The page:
Dr. Glasser studied medicine at Case Western in Cleveland, Ohio, completed his psychiatry residency at UCLA in 1957, and was Board Certified in Psychiatry in 1961. He had had some of the best possible training for the practice of psychiatry available at that time. But he also had a dilemma. He did not know why the therapeutic approach he learned from the VA Veterans and his mentor, Dr. Harrington, is effective.
He had already written a book about psychiatric practice called Mental Health or Mental Illness,, so he had a publisher. His second book, Reality Therapy, published in 1965, would make the best seller list and earn him national name recognition, opening doors for future connections. He continued testing his ideas in his clinical practice and by working with community organizations, which included penal institutions, hospitals, and educational facilities.
Two of Dr. Glasser’s greatest influencers were William T. Powers, an engineer, and Dr. Hans Selye, the well-regarded physiologist who first described the stress response. Powers contributed a “Forward” and Selye an “Introduction” to Stations of the Mind where Dr. Glasser introduced his concept that behavior is internally generated as a negative feedback loop. From there, he went on to develop the How the Brain Works Chart. So, Choice Theory, based on Dr. Glasser's clinical experience, became a unified theory of human behavior: a construct explaining the fundamentals of why and how we behave. So far, no one has disproven any part of Choice Theory.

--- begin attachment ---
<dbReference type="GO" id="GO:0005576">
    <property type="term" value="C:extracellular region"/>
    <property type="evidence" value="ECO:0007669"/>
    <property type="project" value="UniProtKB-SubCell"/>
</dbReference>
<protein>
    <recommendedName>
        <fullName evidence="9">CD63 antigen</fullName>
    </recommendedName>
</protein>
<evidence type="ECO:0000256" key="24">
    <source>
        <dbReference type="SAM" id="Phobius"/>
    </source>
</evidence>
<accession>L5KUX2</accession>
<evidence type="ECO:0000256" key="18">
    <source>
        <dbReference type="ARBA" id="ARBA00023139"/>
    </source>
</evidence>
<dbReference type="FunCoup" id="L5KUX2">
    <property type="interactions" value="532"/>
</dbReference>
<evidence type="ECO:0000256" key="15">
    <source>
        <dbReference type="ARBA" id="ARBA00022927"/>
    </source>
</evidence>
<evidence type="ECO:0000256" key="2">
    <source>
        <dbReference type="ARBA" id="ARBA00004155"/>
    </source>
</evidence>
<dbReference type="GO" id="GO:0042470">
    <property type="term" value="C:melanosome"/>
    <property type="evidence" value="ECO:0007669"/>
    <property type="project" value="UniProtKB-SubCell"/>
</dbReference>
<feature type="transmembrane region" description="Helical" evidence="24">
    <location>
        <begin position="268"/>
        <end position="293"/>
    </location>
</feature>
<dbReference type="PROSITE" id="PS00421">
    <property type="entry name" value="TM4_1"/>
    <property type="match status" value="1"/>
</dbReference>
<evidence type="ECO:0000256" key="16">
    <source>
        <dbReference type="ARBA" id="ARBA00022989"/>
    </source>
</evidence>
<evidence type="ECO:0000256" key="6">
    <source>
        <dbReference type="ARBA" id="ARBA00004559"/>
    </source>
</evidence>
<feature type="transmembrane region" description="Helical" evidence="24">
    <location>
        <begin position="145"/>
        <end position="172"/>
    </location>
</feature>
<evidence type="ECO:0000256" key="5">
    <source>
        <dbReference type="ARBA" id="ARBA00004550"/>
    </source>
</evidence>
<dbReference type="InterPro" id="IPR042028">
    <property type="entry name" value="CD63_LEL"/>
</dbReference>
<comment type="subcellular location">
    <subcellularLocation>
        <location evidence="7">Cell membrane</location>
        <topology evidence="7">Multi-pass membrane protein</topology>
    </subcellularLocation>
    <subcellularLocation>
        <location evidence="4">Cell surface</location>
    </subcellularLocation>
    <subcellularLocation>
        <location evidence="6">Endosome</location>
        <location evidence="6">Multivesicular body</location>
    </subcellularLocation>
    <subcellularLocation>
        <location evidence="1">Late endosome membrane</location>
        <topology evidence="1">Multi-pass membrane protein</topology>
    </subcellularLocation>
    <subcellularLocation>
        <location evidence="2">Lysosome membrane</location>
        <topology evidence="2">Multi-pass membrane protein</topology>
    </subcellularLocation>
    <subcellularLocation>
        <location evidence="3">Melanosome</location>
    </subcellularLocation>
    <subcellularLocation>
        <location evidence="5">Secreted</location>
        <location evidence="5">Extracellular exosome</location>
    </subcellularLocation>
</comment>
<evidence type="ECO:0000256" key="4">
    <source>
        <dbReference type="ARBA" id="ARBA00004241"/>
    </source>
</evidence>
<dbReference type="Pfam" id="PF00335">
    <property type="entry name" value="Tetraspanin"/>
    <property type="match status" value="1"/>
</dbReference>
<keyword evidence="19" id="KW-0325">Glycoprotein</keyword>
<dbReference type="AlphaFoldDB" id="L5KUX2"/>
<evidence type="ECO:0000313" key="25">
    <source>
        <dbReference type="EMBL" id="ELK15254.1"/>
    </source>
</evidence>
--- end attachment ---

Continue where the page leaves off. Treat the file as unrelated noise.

Dr. Glasser’s work leaves us with a formula for evaluating the validity of present day publications. For instance, does the author assume all behavior is internally controlled and regulated? Does the author assume that every individual is making the best possible choices they know about to meet their needs? Do they accommodate the idea that all behavior is total, consisting of thoughts, actions, feelings, and physiology? Is it possible to account for individual creativity? In other words, is it consistent with the Behavior Chart?
We are bombarded with all kinds of information from multiple sources, and it may seem difficult to discern whom to believe and follow. Choice Theory and the How the Mind Works Chart provide us with a tool to test whether any new proposition presented is consistent with mental health and good public mental health policy. In what is sure to be a challenging year, we are better prepared than many people to create happiness and success in our lives. 

To everyone from
we wish all of you health, happiness and success
in the coming year!
(from above) Judy partnered with experienced school principal and Glasser Institute Senior Faculty member Rob Stones, to design the two part leadership program, a total of six days in two 3 day sessions. Each course was filled as often as it was offered. This program has been completed nine times, and three master classes were created for students’ continuation of the material. There are about 26 participants per session, and the classes have filled quickly. Now they are working hard to make up for interruptions caused by the pandemic.
Involvement in presentation of the material for the leadership course led to the publication of The Window of Certainty: Defining What Matters in Your School, Exploring the Difference It Makes. The book’s reviewer explains, “The importance of balancing individual autonomy with collective purpose is thoroughly explained in this book...” The clarification of values and beyond—beliefs—are critical to groups functioning with shared purpose. Per Judy, the idea that beliefs seem to be truths, when they are not truths, is a major challenge at the core of successful team building.